My B 17 jacks were too short to reach the C82 wings so I collected railroad ties nearby and built a platform to put the jacks on with a crane.
This worked, and we jacked the plane up and did a landing gear cycle which worked fine and we determined the problem was wiring or the light itself.
Overall it was a great experience and I still have photos of that day.
I wish they could find one to put in the WW2 museum in New Orleans of which I am a charter member.
Former Sgt. Al Simpkins, Army and US Airforce.

07/10/2010 @ 07:21 [ref: 27126]
 JP TREVOR
 UK, AZ
Hello, Please can someone either text me Simon Becks website address or his email, as my G4 Titanium has gone kaput and cant find his address. My father wrote THE FLIGHT OF THE PHOENIX and I have some material for Simon he\'s been waiuting for.

Many tyhanks.

Best regards.

JP Trevor
www.thinkshapes.com

0044 7941 060 495
06/25/2007 @ 05:41 [ref: 16938]
 brandon siemion
 Ft.Smith, MT
Hello
I am an A&P that had the pleasure to fly on that bird and to maintain her while I worked for Hawkins and
Powers
03/31/2007 @ 17:44 [ref: 16050]
 Roger Wyckoff
 , PA
Sorry about previous note. Apparently you can't send web site addresses and they got elimanated.

Anyone interested in the two "Flight of the Phoenix" movies can search using the following words.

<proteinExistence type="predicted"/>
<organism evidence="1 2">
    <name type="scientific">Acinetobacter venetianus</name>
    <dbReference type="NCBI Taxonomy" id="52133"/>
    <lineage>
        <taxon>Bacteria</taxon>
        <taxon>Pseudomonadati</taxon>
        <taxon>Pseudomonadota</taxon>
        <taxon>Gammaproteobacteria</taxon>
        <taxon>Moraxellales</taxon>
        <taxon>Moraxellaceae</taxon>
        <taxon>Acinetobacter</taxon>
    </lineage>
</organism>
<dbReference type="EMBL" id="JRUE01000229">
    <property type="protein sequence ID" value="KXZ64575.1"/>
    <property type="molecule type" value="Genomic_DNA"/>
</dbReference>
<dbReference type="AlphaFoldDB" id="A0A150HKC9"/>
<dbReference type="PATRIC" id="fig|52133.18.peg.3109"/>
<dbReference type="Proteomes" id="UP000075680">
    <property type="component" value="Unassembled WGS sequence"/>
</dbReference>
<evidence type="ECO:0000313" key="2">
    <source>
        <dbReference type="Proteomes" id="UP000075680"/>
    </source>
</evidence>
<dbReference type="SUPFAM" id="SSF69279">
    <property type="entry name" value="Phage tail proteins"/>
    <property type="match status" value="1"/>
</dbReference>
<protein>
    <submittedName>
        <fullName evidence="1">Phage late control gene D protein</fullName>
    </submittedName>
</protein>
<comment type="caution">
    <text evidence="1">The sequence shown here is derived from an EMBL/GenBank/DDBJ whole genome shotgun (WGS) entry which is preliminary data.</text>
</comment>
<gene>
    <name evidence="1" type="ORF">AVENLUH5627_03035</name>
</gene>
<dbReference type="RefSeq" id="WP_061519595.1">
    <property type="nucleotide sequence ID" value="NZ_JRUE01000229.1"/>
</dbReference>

Simon Beck uswarplanes special feature

Ruud Leeuw aviation history
On Ruud's main page, under the first group, "Propliners", click C-119 "Flying Boxcar".

Then click on the second choice. It starts with my name. It also has a link to Simon Beck's site.

Roger Wyckoff
02/01/2007 @ 13:15 [ref: 15372]
 Roger Wyckoff
 , PA
For anyone interested in the two Flight of the Phoenix movies and the aircraft used in making the movies, I can help.

Simon Beck, of New Zealand, has a great site with a Special Feature, Flight of the Phoenix that covers just about everything concerning the filming of the movies.

Simon's favorite movies are the two Phoenix movies and his favorite airplane is the Flying Boxcar.

1965 Version

Aircraft Used Two C-82A Packets

One Marine R4Q-1

One Talmantz Pheonix P-1

One North American O-47A


2004 Version

Aircraft Used One C-119F

Three Marine R4Q-2s

I was a Marine airborne radio operator in VMR-253, at Iwakuni, Japan in 1958 and 1959. I personally flew at least one flight in the R4Q-1 BuNo 126580 that was used to make a non-flying prop in the 1965 version. It had a working engine and Jimmy Stewart taxied it in the movie.

To get all the facts,go to these sites.





Roger Wyckoff











01/27/2007 @ 08:36 [ref: 15316]
 Rae Howry
 Salem, OR
My father flew as a co-pilot for United Hecathorn and was killed in the crash of his C-82 while crop-dusting in Boca Raton, Florida in the late 1950's. I have always been fascinated with this airplane, and have photos of his plane both static during maintenance, and news clipping photos of the aftermath of the crash. It took me years to finally track down the cause of the crash, and then only because of my own tenacity and the advent of the internet. Go figure!
11/14/2006 @ 20:25 [ref: 14739]